On January 10th, the Urban Policy Lab hosted its second annual Career and Skills Development Day, a jam-packed schedule of interactive panels and small-group workshops to help MPP students gain specialized skills and knowledge relevant for a career in urban policy in multiple sectors and levels of government. UPL communications coordinators Kelly Husack and Kimberley Chan sat in on several sessions — a portion of over 11 hours of concurrent programming — and shared what they learned.
“People are opinionated, but we shouldn’t avoid differences.”
Following a lunchtime conversation about career prospects in the field urban policy with MPP alumni Rajesh Sankat, Amanda Buchnea, and Emma Loewen, MPP1 students received a meaningful lesson on public consultation and civic engagement from Laurie Drake, Director of Research at MASS LBP. Effective public consultation is one of the cornerstones of democracy, especially in local politics. But as politics and policy-making become increasingly bureaucratic, public consultation often becomes a window-dressing exercise. There are many reasons behind this phenomenon — time, resources, and most importantly, the assumption that the public is a risk and challenge to the policies that are ready to go. However, the key to democracy is to allow and resolve contentions, to receive input that shapes better policies. Useful consultations require the right stakeholders, right expertise and right questions. Through an interactive activity, students were challenged to plan a public consultation for the City of Toronto’s new climate action plan. Using knowledge from the session, they were asked to decide the people they need to invite, as well as the goals that should be achieved, and questions that should be asked to residents.
“Operate with patience, and have a relentless urgency to get things done.”
The first session for MPP2 students was led by Toronto Ward 19 City Councillor Brad Bradford and his Chief of Staff Rishab Mehen. They helped demystify the often confusing inner-workings of municipal politics and urban policy. The focus of the session was to distinguish the commonly mixed-up concepts of “politics” and “policy” when municipal politics is most often a delicate balance of the two. Besides discussing the challenges of passing budgets and implementing new programs in his ward, Councillor Bradford also shared his experience in winning the election as a challenger. He raised important questions about Toronto’s City Council, such as, should there be a term limit for councillors? He voiced his support for making room for new leadership, and a city council that reflects the demographics of Toronto.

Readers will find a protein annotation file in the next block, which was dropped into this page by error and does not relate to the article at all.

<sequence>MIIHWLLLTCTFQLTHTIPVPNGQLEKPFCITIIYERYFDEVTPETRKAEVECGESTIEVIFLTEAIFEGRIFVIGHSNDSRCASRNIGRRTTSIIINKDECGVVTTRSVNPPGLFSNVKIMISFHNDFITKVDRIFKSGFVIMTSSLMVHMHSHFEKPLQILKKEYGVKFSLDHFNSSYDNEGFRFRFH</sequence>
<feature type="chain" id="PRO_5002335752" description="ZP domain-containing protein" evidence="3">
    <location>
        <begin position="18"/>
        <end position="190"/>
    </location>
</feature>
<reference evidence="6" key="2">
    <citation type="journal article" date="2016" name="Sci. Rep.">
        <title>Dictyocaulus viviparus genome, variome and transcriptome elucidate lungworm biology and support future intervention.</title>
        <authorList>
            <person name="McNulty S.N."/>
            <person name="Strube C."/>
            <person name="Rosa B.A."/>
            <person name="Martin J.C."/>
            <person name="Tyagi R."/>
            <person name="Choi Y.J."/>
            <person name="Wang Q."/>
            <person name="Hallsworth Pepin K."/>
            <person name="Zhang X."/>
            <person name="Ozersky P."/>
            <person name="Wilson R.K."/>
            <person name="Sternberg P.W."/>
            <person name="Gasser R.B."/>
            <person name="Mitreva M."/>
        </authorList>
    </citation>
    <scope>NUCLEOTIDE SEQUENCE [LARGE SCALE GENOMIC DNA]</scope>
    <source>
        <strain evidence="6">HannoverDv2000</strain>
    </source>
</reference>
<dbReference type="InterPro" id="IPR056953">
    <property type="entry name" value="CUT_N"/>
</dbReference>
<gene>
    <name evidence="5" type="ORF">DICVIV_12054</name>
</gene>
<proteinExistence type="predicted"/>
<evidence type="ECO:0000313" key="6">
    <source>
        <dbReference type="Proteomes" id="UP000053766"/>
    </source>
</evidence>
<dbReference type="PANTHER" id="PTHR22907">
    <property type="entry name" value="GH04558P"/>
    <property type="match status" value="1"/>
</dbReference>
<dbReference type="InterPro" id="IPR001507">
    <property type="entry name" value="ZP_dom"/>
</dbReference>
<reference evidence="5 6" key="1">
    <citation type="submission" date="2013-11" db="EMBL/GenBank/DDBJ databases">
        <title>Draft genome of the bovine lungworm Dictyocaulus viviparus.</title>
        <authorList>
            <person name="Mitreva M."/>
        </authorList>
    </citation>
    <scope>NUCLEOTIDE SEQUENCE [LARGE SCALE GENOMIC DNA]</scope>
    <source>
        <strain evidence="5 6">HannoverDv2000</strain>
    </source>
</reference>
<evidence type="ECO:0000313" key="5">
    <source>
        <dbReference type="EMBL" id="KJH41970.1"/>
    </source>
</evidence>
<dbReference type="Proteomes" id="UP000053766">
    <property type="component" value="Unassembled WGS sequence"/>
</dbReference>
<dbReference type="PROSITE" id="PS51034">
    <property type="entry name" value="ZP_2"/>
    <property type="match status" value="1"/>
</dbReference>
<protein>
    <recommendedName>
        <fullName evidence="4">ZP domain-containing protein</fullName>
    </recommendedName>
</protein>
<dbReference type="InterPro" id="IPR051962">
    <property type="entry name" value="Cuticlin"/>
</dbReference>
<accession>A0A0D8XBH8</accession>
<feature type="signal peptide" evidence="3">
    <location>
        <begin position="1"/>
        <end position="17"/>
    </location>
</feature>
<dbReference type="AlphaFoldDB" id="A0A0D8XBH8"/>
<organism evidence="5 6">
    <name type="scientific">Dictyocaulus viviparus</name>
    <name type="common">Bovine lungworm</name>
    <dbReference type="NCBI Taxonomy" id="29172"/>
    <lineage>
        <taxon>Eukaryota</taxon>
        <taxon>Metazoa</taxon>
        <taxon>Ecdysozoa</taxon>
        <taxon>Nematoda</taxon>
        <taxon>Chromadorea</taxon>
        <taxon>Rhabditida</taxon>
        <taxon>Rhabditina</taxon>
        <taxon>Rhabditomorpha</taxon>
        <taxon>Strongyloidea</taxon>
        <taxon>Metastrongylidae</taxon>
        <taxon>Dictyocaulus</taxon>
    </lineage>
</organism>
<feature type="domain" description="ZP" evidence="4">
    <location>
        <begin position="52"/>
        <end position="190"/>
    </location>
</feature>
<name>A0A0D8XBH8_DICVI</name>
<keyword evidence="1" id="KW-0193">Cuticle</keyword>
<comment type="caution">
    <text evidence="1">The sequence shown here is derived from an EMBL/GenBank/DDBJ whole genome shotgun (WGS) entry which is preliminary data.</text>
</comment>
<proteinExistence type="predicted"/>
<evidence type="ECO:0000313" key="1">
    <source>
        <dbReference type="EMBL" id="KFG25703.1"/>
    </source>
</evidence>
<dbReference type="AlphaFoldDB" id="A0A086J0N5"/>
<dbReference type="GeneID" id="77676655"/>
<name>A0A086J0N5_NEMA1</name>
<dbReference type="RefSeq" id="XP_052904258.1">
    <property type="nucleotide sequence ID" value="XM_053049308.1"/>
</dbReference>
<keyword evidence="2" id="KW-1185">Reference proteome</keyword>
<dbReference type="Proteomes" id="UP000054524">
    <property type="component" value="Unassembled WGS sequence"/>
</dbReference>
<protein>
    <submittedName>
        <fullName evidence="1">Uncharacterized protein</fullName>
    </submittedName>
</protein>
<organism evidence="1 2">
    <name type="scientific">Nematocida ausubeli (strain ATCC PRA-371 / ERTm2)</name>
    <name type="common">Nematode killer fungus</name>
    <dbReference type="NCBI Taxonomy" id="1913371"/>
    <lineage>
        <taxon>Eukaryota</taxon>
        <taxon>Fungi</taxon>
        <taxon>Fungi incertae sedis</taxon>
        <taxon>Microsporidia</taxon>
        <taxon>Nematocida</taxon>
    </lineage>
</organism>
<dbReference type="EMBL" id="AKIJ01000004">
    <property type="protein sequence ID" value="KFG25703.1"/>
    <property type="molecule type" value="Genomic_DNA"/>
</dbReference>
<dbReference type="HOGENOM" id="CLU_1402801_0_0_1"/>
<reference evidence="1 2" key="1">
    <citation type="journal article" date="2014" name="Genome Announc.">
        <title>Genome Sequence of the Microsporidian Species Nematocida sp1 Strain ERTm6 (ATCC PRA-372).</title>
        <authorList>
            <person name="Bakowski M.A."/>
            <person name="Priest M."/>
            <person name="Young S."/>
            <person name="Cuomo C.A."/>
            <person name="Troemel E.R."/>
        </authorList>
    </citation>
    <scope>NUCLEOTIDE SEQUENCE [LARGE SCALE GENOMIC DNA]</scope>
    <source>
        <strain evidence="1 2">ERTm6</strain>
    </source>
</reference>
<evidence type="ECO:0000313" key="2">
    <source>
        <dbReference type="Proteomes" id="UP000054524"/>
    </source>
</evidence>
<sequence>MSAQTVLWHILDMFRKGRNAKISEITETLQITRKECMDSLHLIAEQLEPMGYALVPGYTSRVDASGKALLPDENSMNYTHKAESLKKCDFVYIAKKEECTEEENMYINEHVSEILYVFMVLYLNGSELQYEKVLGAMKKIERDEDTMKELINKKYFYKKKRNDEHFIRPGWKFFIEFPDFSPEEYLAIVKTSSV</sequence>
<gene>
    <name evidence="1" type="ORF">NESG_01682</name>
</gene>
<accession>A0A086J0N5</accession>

“Budgets are more than just the budget document.”
Following the insightful session from Councillor Bradford, MPP2 students dived right into the practicalities of municipal budget making, led by MPP alumnus Lauren Birch, Financial Planning Analyst from the City of Toronto. Birch explained the in’s and out’s of municipal budgets, including: how to read financial reports; how financial analysis differs from policy analysis; how budget approvals at the municipal level differ from provincial/federal governments; and how to report budget variances.
Lastly, Ayana Webb, Program Manager of Action Labs at Evergreen, facilitated an interactive workshop on the topic of strategic foresight. With big threats such as climate change, and megatrends like migration and digital governance, looming over us, how should cities and citizens prepare for tomorrow? In a nutshell, strategic foresight is “predicting the unpredictable” — developing plans and urban infrastructures to adapt to the envisioned future. Students participated in a fun brainstorming activity that involved imagining multiple futures.
Other sessions included a videoconference with senior officials at Infrastructure Canada, facilitated by MPP alumni Dimitri Treheles, Kayla Ishkanian, Brett Donnelly, and Alex Petras, as well as a workshop on urban planning led by MPP alumnus Carolyn Kim, the Ontario regional director with the Pembina Institute.
UPL Career & Skills Development Day 2020
The Urban Policy Lab Career & Skills Development Day took place at the Munk School of Global Affairs and Public Policy on January 10, 2020.View the recap video of this year's event here!Student Organizer: Jolene Funk, UPL Graduate FellowPublic Policy, Munk School of Global Affairs & Public Policy, U of T
Posted by Urban Policy Lab on Friday, February 7, 2020